SME optimism drops amid Ukraine war and inflation
Irish SMEs are feeling less optimistic about the future, according to a new report by peer-to-peer lender Linked Finance.
Its latest SME Confidence Index for the first quarter of this year, shows that companies are more wary about current business conditions amid the war in Ukraine and rising inflation.
The index, which is based on research conducted by Behaviours & Attitudes, came in at 61.1 in in the first quarter, down from 67.9 in the previous quarter, and 65.1 a year ago.
This is the lowest index level recorded since the final quarter of 2020, in the middle of the Covid-19 pandemic.
With inflation hitting 7.4% in April, the survey reveals that almost 40% of SMEs are charging higher prices, but this doesn’t seem to be delivering stronger profitability.
“Irish SMEs have been looking to recover pricing power and improve profitability, but with their own input costs also rising, margins are still being squeezed even where customers are facing higher prices,” said Niall O’Grady, CEO of Linked Finance.
The index suggests that smaller SMEs are struggling most, which echoes the findings of previous research.
Just 33% of so-called ‘micro-SMEs’, or those with 1-3 employees, are more optimistic about their future prospects compared to 68% of mid to large SMEs with over 10 employees.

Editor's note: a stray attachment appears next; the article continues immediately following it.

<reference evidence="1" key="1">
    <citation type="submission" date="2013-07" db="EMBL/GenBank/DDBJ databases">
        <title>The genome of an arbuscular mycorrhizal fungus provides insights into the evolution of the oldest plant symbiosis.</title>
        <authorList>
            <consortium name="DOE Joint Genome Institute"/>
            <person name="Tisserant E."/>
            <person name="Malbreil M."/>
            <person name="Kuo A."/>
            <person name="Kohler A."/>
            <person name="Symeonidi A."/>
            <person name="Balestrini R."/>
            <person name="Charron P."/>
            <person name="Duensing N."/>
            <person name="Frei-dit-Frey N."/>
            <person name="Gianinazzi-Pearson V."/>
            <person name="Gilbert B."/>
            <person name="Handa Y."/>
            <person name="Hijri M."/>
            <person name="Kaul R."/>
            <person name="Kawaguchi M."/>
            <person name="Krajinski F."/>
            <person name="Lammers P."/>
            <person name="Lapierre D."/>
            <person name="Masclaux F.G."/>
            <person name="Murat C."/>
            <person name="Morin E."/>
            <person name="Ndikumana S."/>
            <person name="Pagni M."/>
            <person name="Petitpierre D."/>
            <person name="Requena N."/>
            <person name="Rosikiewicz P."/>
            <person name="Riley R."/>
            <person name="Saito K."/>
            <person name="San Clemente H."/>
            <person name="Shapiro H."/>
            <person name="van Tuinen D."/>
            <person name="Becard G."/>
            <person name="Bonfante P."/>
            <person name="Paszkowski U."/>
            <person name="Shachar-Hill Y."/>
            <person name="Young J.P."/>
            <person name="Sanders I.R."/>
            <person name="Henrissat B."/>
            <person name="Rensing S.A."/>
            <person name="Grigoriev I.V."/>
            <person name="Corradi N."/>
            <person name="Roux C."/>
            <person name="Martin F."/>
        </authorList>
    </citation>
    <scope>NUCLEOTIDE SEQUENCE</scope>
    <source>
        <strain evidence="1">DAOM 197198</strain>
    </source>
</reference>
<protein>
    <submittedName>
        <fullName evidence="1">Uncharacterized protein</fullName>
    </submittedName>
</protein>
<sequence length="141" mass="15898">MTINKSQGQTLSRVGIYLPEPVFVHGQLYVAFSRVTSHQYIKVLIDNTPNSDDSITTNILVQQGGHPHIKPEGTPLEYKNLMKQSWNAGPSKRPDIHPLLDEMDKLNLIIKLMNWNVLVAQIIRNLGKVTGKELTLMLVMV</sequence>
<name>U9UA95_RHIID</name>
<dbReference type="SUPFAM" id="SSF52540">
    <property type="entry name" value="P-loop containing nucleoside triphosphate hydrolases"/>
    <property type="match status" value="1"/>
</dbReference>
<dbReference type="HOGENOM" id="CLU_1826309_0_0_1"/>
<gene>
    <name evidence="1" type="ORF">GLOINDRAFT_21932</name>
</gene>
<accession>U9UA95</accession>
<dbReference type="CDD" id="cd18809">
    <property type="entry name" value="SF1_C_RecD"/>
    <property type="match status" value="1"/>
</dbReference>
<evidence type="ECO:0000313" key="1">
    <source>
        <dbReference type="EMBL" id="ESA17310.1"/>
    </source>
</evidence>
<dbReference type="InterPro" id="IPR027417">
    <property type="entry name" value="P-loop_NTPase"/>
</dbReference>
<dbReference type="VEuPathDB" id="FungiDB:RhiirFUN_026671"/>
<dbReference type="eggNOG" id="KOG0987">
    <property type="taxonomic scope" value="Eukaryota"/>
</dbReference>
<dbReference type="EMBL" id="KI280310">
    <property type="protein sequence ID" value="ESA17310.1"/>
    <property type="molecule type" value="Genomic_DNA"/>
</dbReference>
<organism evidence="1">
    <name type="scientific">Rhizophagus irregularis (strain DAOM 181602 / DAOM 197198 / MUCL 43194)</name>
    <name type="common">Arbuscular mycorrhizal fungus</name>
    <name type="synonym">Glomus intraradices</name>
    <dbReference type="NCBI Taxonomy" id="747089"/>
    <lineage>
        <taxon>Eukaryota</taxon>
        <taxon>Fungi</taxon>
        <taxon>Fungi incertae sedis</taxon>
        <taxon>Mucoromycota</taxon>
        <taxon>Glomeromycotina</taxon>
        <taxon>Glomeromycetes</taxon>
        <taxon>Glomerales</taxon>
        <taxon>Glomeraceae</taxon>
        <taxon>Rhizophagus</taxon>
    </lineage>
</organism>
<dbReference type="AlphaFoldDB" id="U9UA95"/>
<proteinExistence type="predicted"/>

This trend is also reflected in employment, with only 4% of micro-SMEs increasing headcount in the quarter, compared to 34% of mid to large SMEs.
Overall, sentiment on hiring has fallen slightly this quarter, with 10% of companies increasing headcount, compared to 15% in the final quarter of last year.
“Hopefully this is a short-term stalling of the recovery trends we have been seeing recently from the index, but clearly a lot has changed in recent months that makes the business environment more challenging,” Mr O’Grady said.
“The war in Ukraine is first and foremost a humanitarian tragedy, but it is also having a broader impact on the global economy particularly through the inflationary pressures of higher energy and input costs,” he added.
The weakening economic sentiment shown in the index is consistent with other recent economic reports.
In March the ESRI revised downwards its growth forecast, and in April the Central Bank of Ireland followed suit.